No secret is the fact that I moved from Tucson to Chandler last summer. So far, the experience has been great. Roads are better maintained, there are streetlights, and most of the neighborhoods are well planned, and laid out with plenty of green space. My wife and I compare it to “Sunnyvale” where no dangerous critters are allowed. Cool so far.
However, there is a problem. It appears that people think it is OK to ride their bikes on the sidewalks. Apart from young children (say, less than 8 years old), all people should be riding in the street and obeying the rules of the road. But that appears to be missing in Arizona. Today, at lunch, I was walking (for exercise) and was almost creamed by a cyclist riding very fast on the sidewalk. I have been out with my dogs, walking on the sidewalk, and again, almost taken clean out. On a busy road (Gilbert Road).
Da fuq is up with that?
Later: Do they not teach kids here how to use hand signals?
I have been fortunate in my travels. I have close to 2 million miles of travel, and have spent time in a lot of countries, and have had relatively few incidents of food-borne illness. I have eaten street food in Taiwan, had unrecognizable parts of the chicken in China, eaten what probably was a pet in Korea, all without incident.
However, it hasn’t been a perfect record.
Japan – One of the places in the world with impeccable cleanliness, and cultural proclivity to freshness and clean. However, one day, eating sushi, I had some Uni (sea urchin roe) that tasted off. Boy was it ever. The 6 hour Shinkansen ride the next day was a wasted 1st class ticket. I spent most of the time in the restroom, and had to leave the meeting I attended a couple times to visit their facilities. Not pretty.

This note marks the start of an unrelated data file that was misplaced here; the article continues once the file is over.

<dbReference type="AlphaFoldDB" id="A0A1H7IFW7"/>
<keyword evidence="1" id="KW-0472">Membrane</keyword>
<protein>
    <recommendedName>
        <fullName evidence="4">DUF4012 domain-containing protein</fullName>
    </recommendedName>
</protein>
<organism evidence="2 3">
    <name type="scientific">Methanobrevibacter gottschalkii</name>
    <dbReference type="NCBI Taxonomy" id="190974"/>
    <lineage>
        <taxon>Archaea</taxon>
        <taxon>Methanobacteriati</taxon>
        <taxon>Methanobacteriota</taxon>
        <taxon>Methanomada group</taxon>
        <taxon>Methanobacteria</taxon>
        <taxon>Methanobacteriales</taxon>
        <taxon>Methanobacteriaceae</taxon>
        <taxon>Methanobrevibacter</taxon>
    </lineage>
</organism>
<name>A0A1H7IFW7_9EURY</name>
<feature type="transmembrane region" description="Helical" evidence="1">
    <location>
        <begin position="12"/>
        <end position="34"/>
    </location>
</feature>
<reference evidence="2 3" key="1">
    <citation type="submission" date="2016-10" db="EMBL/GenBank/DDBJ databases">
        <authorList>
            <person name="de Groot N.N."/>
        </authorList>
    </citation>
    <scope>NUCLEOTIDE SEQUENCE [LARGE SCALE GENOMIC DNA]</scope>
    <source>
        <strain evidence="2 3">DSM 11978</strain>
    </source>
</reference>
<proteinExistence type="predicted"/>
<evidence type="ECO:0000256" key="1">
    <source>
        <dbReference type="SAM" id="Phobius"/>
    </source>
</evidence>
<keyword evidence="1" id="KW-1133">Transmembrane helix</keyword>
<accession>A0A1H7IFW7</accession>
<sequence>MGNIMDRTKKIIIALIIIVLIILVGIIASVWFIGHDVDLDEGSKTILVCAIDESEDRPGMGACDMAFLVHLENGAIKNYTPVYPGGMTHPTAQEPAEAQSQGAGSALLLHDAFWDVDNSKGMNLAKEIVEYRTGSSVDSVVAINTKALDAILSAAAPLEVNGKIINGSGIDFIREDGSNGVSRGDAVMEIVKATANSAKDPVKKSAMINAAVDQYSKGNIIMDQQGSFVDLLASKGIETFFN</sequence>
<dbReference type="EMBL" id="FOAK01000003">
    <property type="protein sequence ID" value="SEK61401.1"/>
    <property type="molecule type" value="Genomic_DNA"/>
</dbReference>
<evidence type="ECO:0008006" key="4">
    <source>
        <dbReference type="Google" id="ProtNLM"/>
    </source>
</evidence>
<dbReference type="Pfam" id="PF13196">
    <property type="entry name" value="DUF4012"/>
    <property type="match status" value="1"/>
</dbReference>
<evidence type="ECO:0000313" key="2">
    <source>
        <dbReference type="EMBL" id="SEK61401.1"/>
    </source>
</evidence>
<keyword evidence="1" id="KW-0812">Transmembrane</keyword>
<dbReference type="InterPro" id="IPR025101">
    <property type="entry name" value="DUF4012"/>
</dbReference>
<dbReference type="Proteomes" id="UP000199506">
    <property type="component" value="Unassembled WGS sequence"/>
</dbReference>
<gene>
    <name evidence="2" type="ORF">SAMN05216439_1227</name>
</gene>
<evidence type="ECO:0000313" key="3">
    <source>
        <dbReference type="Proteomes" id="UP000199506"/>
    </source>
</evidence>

Singapore – Arguably the second safest place I have ever been (besides Japan), nonetheless, we ate at a street vendor. I missed my training sessions (that I was delivering) the next day. Ugh.
China – I had been in country for two weeks, and had eaten everything without incident. Then, while waiting to catch a flight, we grabbed some chow in the Beijing airport. I had bibimbap, the Korean dish with an egg on it. I was violently ill the entire flight home (12 hours, upstairs in a 747, a wasted business class upgrade).
Scotland – Not food related, but when my luggage didn’t arrive, and the meetings we were to present at were canceled, it was a completely wasted trip. That night, we drank scotch. Lots of scotch. I was still very drunk when I got to the airport the next day. I had been in country less than 24 hours, I had no luggage, and I reeked like a brewery. Oh yeah, I got the 3rd degree from the customs agent. Truth be told, I needed to vomit one more time. When we touched down in Dulles, I finally got my hangover, and it was a doosy. To this day, scotch is one liquor that I try to avoid.
France/Netherlands – We had a down day in Paris, so a few of us took in the sights. We probably walked 10 miles, in July. Hot for them, but not bad for us desert dwellers. The problem is that we didn’t hydrate enough. Having been in country for a week, I had already shed my “3 liters” that I carry because I live in the desert. I became ultra dehydrated, and that lead to a urinary tract infection. Three days later, as I got on the plane to come home, I was miserable. I called my wife, and had her pick me up (as I could barely stand up). Turns out that it had gone critical, I had a 104.5 fever, and I was in bad shape. Alas, some antibiotics, and I got better. No longer do I make fun of UTI’s when my female friends grumble about them. Truly miserable.